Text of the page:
For example, more built up running shoes, with a sizeable drop (drop is the angle from heel to toe, so a shoe with a high heel and low fore foot would have a greater drop), such as the Asics Gel Radiance, tends to place more load on the knee and shin. Again, it’s not necessarily the shoe that does this, but when you have a nice big crash pad under your heel…you’re gonna use it! So you start lengthening your stride out in front of you, over-striding and landing on your heel. As far as injuries go, this is not necessarily right or wrong, good or bad, it just means that this style will place more load on the knee and shin, whereas, a more minimal shoe, like the Vibram Five Fingers Bikilo, tends to place more load on the foot and ankle, not necessarily because of the shoe but because it leads to changes in the way you run.
Neither is right or wrong, it just is what it is. This type of information can be really helpful, however, when choosing a running shoe. Ask yourself, why you are buying the running shoe, and what you want to achieve. You might be an athlete, who suffers with knee or shin pain, so armed with the above information, you can reason that you may get on better with a more minimalist shoe, or vice versa, you may be a runner who suffers from Achilles tendon problems, so going with something with a bit of a heel may be beneficial. Just be careful when using this reasoning, the load still has to go somewhere! If you shift load from the knee, to the foot and ankle, by way of minimalist footwear, and you do not respect the law of adaptation, and graduate the stress being placed in this area, you’ll just swap one injury for another.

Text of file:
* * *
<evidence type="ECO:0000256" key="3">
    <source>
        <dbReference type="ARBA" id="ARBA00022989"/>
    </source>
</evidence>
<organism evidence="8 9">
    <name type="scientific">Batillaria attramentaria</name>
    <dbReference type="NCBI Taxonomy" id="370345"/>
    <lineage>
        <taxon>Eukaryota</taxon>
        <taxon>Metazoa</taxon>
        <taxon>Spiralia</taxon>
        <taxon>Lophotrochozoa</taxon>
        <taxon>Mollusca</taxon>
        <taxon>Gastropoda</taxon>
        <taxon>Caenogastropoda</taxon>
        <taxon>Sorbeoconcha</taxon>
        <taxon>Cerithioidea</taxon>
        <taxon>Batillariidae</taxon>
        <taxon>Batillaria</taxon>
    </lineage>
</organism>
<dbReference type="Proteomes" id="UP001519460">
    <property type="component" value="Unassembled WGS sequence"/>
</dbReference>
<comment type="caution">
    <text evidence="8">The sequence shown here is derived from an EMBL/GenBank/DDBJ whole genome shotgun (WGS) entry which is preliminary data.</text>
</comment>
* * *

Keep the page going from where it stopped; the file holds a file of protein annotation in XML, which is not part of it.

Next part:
They key things that I’m thinking, when I’m looking for a running shoe, are:
1) Is the shoe going to protect me from the environment I run in? – temperature, sharp objects, terrain etc.
2) Is the shoe as light as it can be? Adding a big weight to your foot is really not a good idea when it comes to running. There is a good reason why your legs look they way they do. Most of the mass is situated proximally e.g. around the hips. This is designed to minimise the inertial mass of the lower limb. Have a look at the below diagram. The black dots represent the joint axis and the triangles are a body segment. Note that the body segments (triangles) are the same size and have equal mass, however, that mass is distributed differently A) is an example of a system with a small moment of inertia (like our legs), as the majority of the mass is close to the joint B) shows a joint with a large moment of inertia as the mass of the segment is distant from the joint axis. Moving the body part in A) requires much less effort than in B) due to the mass distribution. Therefore, adding mass distally, is going to create more work for the body, and greater energy expenditure.